Earlier this year the world’s first plastic-free aisle opened in a Netherlands supermarket. But will the UK follow suit?
Plastic is a big environmental problem, and it’s not going away anytime soon.
A rising tide of the material is polluting the world’s oceans, and supermarkets have been highlighted as one of the major contributors through packaging waste – producing one million tonnes a year.
In a bid to combat the issue, the world’s first plastic-free aisle opened in the Amsterdam branch of Dutch supermarket chain Ekoplaza earlier this year.
Shoppers can choose from more than 700 plastic-free products, including everything from meat and dairy to chocolate and yogurt.
The company plans to roll out plastic-free aisles to all its 74 branches by the end of the year – but whether it is a feasible strategy across the market is another matter.
What the UK public thinks
A study by research consultancy Populus found that 91% of the British public are in support of the idea of having an aisle dedicated to selling just plastic-free products.
In areas in the North East of England, the support was much higher, as 96% of survey respondents were in support of the plan.
A significant 81% expressed their concern for the amount of plastic packaging that is being thrown away in the UK.
Sian Sutherland, co-founder of grassroots campaign group A Plastic Planet, said: “Consumers’ demand for products that generate less plastic waste is higher than ever.”
“A plastic-free aisle would help supermarkets meet the needs of shoppers who are fed up of buying products covered with layer after layer of throwaway plastic.”
Ms Sunderland added: “We’ve been able to buy gluten-free, and fat-free, so why not plastic-free?”
Tade association the British Retail Consortium has expressed its concern for plastic pollution, but it believes the root lies in using packaging that keeps food fresh for longer while also minimising waste.
Andrew Opie, director of food policy at the British Retail Consortium, said: “Although there are plastic-free parts of a supermarket, such as loose, fresh produce, packaging still plays an important role in reducing food waste and has to be seen in the wider context of the total environmental impact of our food supply chain.”
He gave an example of shrink-wrapped cucumbers lasting longer than non-shrink wrapped, while also reducing the use of plastic packaging.
What retailers are doing about the plastic problem
Although there’s no plans from Sainsbury’s to open a plastic-free aisle, the supermarket has on average 276,000 customers, 26 million customer transactions and in the last 13 years has reduced its own brand packaging by 35% – with a target to reach 50% by 2020.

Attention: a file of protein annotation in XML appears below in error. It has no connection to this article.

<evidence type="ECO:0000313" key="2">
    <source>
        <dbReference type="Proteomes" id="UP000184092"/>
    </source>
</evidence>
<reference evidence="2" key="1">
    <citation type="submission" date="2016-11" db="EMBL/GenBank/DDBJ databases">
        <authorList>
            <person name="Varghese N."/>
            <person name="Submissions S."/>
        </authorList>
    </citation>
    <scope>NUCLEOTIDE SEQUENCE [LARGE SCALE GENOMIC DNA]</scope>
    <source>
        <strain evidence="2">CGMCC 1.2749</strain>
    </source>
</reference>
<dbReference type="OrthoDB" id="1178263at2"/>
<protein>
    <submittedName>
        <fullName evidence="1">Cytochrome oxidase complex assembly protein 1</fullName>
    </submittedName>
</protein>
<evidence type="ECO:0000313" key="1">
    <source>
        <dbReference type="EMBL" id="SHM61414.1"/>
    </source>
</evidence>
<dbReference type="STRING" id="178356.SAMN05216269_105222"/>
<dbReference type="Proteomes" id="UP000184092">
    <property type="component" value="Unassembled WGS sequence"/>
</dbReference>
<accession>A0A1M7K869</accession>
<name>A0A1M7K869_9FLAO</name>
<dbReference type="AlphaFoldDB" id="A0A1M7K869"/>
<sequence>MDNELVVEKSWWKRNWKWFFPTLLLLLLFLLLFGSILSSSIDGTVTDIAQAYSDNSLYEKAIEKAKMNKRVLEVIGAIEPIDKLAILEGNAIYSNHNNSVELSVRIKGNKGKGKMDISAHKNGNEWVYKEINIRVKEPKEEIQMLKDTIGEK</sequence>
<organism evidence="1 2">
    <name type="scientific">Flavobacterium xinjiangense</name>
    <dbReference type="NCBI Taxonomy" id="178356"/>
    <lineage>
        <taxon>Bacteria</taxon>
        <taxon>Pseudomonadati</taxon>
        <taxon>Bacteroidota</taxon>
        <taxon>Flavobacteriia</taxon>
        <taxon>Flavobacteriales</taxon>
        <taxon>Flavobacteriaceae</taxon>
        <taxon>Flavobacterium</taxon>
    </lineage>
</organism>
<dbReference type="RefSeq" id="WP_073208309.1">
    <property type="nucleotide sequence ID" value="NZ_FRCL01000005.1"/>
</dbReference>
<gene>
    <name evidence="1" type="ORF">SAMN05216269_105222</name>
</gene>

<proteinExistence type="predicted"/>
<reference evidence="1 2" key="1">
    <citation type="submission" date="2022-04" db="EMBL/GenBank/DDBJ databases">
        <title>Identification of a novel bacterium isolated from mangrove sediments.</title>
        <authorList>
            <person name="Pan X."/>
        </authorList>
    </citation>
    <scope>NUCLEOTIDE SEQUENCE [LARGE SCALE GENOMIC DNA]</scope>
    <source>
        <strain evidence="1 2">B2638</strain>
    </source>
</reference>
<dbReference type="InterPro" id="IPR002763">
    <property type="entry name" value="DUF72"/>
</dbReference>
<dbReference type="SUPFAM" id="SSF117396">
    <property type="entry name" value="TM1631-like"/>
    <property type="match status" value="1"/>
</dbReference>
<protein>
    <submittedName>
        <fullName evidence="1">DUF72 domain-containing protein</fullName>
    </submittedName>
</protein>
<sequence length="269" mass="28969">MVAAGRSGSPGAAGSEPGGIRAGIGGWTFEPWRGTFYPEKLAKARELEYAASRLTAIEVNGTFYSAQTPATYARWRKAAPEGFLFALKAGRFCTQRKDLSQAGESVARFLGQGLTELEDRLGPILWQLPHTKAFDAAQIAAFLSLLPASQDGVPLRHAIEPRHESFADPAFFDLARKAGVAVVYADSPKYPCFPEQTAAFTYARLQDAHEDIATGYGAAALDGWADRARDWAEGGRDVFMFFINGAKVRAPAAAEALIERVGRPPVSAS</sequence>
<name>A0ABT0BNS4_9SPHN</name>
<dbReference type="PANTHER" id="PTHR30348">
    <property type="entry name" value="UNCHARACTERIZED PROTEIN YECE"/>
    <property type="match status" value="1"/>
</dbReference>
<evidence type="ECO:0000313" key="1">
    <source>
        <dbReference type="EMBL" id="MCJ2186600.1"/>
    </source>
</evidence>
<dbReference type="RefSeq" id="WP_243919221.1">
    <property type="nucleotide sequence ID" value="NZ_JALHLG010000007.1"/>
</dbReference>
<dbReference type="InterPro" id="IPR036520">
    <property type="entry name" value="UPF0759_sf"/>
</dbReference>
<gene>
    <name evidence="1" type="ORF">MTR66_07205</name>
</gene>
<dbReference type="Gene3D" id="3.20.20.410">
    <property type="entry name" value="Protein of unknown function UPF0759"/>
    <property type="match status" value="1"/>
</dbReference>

Nearly 40% of the packaging it uses is from recycled contents and 83% of its own packaging can be recycled.
Jordan Grant, media relations executive at Sainsbury’s says: “When it comes to food packaging, we’re always looking at ways to package products that help reduce food waste – whether that’s introducing re-sealable packs, or making them lighter, thinner and more recyclable.”
Sainsbury’s also recently introduced Prosecco bottles made of 70% recycled materials, as well as cleaning products that can be reused.
While the supermarket sells nearly four million of the Prosecco bottles annually, the changes mean more than 100 tonnes of additional plastic can be easily recycled.
Asda also introduced a new scheme with the slogan “use less and recycle more”.
It has employed its first senior manager for plastic reduction, with the hope of removing 10% of plastic from its own-brand packaging in the next 12 months, while it plans to publish regular updates for customers to follow its progress.
Although supermarkets in the UK haven’t included any future policies around the likes of plastic-free aisles, most are on the right track to reduce plastic pollution.
Still at the early stages, Iceland is the only company to have claimed it will be plastic-free soon, but with no official date given.
How feasible is it?
Matthew Rogerson, editor of Compelo packaging titles including Packaging Today, says it will take time to replace plastics, shift production and volume.
Even if it’s not something that’s doable, retailers should look into using alternatives such as biodegradable and compostable materials – or find better recycling solutions.
“There will undoubtedly be all sorts of false starts and over-promises with under-delivering as companies pivot to address this issue,” he says.
But the idea of removing plastics from the equation altogether, though, is far from simple in reality, Mr Rogerson argues.
He adds: “Plastic employs more people in its production and use than the other materials, its machinery is geared to run plastic – rather than metal glass paper – and it is used because it’s fit for purpose.
“When a suggestion or public request to simply get rid of this is raised it doe not take into account the logistics of the request.
“It is not like switching bank accounts or power suppliers and today’s consumer is too used to immediacy that this does not track in their understanding.”
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